1. Stop ticketing people who are homeless.
  2. Work to quickly open more washrooms, showers, and physical spaces for people to safely be throughout downtown and east Hamilton.
  3. Ensure that people have adequate access to potable water.
  4. Take a housing first approach to helping people access non-congregate housing options.
  5. Enact a moratorium on clearing encampments on public lands as per available public health guidance:
  • The City not dismantle homeless encampments.
  • The City provide interim and permanent housing for encampment residents with necessary supports.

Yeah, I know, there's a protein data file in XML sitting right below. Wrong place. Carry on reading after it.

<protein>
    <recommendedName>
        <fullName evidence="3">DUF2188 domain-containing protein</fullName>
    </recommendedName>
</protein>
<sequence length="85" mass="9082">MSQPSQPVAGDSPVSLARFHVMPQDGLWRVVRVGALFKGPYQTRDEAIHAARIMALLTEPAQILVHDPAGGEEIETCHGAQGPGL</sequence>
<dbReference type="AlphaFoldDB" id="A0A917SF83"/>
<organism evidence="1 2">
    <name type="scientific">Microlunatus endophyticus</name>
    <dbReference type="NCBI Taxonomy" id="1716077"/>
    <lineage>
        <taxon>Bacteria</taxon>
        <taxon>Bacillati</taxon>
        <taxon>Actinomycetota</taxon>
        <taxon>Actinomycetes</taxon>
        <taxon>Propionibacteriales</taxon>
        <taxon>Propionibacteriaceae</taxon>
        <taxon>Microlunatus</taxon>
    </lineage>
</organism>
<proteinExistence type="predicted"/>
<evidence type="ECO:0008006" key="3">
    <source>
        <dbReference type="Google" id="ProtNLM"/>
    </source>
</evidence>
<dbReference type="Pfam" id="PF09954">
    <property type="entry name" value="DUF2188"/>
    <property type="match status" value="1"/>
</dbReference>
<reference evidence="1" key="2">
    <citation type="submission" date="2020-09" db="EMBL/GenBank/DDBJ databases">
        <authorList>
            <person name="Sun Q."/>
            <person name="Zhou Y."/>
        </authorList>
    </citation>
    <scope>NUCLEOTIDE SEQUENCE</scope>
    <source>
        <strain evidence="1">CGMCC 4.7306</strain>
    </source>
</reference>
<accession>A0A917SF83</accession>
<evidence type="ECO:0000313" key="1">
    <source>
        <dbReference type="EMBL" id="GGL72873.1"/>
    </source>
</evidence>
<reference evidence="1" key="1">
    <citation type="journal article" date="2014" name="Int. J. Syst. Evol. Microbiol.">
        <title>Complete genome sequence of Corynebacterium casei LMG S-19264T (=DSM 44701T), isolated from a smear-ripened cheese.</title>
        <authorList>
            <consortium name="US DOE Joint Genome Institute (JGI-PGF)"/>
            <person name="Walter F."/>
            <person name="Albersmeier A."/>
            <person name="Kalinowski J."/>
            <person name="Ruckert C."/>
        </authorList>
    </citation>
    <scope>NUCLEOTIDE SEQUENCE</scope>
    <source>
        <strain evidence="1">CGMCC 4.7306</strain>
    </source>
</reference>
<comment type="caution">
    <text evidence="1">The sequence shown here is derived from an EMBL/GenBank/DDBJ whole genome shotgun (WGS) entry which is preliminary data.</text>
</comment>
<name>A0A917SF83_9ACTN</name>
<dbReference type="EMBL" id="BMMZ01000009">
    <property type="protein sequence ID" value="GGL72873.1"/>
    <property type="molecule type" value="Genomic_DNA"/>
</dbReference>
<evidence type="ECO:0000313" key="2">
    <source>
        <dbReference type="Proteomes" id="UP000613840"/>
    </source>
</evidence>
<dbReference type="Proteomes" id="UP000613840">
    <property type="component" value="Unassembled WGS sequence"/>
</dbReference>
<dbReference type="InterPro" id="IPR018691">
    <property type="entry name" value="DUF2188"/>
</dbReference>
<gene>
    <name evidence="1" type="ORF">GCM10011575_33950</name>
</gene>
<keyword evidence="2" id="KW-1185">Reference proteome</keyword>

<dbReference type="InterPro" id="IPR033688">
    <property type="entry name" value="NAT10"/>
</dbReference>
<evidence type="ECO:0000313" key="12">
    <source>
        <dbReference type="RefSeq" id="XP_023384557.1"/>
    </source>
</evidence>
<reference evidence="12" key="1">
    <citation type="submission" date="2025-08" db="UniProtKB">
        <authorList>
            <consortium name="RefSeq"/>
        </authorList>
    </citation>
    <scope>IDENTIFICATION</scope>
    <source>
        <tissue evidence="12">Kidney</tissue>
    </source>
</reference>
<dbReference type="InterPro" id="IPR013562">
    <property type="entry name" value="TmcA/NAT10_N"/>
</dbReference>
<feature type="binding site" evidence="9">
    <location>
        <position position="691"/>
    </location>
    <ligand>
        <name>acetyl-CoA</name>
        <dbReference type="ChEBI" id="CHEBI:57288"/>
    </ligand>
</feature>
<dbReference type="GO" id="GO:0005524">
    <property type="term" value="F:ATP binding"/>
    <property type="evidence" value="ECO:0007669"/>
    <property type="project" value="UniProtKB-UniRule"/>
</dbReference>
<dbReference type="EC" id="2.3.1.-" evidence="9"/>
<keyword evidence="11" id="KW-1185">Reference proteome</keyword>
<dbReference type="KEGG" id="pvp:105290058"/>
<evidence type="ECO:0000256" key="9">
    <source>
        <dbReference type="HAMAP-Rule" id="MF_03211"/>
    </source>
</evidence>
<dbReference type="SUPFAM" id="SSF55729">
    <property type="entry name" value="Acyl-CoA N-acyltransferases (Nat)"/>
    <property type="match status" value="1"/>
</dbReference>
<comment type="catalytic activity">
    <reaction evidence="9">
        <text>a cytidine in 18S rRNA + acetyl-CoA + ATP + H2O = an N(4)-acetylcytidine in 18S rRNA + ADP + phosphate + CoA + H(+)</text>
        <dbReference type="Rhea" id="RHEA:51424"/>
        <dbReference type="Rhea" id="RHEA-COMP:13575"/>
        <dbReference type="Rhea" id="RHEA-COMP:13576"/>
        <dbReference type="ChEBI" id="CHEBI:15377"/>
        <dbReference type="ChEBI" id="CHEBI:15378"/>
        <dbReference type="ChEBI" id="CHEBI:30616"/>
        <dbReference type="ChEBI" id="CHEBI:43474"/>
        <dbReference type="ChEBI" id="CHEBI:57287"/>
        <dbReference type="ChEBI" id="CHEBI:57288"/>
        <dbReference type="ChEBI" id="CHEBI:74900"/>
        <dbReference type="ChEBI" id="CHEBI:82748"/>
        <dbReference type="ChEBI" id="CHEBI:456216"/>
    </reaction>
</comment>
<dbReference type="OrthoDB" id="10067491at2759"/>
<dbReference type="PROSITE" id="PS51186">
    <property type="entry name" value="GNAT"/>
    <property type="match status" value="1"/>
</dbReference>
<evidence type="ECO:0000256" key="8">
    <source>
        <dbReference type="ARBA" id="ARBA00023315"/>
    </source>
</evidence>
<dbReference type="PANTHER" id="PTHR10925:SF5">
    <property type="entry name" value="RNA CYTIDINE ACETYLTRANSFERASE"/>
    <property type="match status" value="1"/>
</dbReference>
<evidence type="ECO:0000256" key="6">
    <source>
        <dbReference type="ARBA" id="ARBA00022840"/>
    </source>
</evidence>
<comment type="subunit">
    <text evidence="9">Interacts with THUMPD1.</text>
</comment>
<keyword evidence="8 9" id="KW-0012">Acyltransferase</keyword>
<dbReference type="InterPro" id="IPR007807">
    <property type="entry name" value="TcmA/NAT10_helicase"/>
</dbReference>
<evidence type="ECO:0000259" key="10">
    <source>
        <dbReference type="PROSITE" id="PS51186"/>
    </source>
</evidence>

• The City prioritize individuals experiencing homelessness for urgent housing placement.
  • The City engage encampment residents in assessing their needs prior to dismantling.
  • The City remove barriers inshelters and hotels in order to accommodate the individual needs of encampment residents.
  • The City allow for sanctioned encampment sites and/or designate specific parks/public lands where individuals are allowed to set up tents/temporary structures.
  • The City allow for a streamlined, low-barrier, accessible process of issuing permits allowing for tents and temporary structures.